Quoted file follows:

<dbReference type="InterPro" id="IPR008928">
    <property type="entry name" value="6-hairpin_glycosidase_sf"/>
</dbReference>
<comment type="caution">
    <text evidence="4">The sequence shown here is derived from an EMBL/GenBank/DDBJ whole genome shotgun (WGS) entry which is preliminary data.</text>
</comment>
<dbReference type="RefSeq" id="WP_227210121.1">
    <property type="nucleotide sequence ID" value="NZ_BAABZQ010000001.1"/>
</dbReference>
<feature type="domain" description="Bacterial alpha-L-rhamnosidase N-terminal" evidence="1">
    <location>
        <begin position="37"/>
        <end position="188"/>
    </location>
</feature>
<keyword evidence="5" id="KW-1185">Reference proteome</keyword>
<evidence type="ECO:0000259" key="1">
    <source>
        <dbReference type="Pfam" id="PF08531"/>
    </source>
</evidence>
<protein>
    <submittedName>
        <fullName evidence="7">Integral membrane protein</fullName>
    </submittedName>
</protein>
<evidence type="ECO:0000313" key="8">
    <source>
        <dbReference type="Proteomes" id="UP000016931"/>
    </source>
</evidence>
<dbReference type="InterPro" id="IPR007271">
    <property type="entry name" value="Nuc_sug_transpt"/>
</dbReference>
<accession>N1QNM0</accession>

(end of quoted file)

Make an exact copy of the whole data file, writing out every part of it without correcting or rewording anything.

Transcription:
<dbReference type="InterPro" id="IPR008928">
    <property type="entry name" value="6-hairpin_glycosidase_sf"/>
</dbReference>
<comment type="caution">
    <text evidence="4">The sequence shown here is derived from an EMBL/GenBank/DDBJ whole genome shotgun (WGS) entry which is preliminary data.</text>
</comment>
<dbReference type="RefSeq" id="WP_227210121.1">
    <property type="nucleotide sequence ID" value="NZ_BAABZQ010000001.1"/>
</dbReference>
<feature type="domain" description="Bacterial alpha-L-rhamnosidase N-terminal" evidence="1">
    <location>
        <begin position="37"/>
        <end position="188"/>
    </location>
</feature>
<keyword evidence="5" id="KW-1185">Reference proteome</keyword>
<evidence type="ECO:0000259" key="1">
    <source>
        <dbReference type="Pfam" id="PF08531"/>
    </source>
</evidence>
<protein>
    <submittedName>
        <fullName evidence="7">Integral membrane protein</fullName>
    </submittedName>
</protein>
<evidence type="ECO:0000313" key="8">
    <source>
        <dbReference type="Proteomes" id="UP000016931"/>
    </source>
</evidence>
<dbReference type="InterPro" id="IPR007271">
    <property type="entry name" value="Nuc_sug_transpt"/>
</dbReference>
<accession>N1QNM0</accession>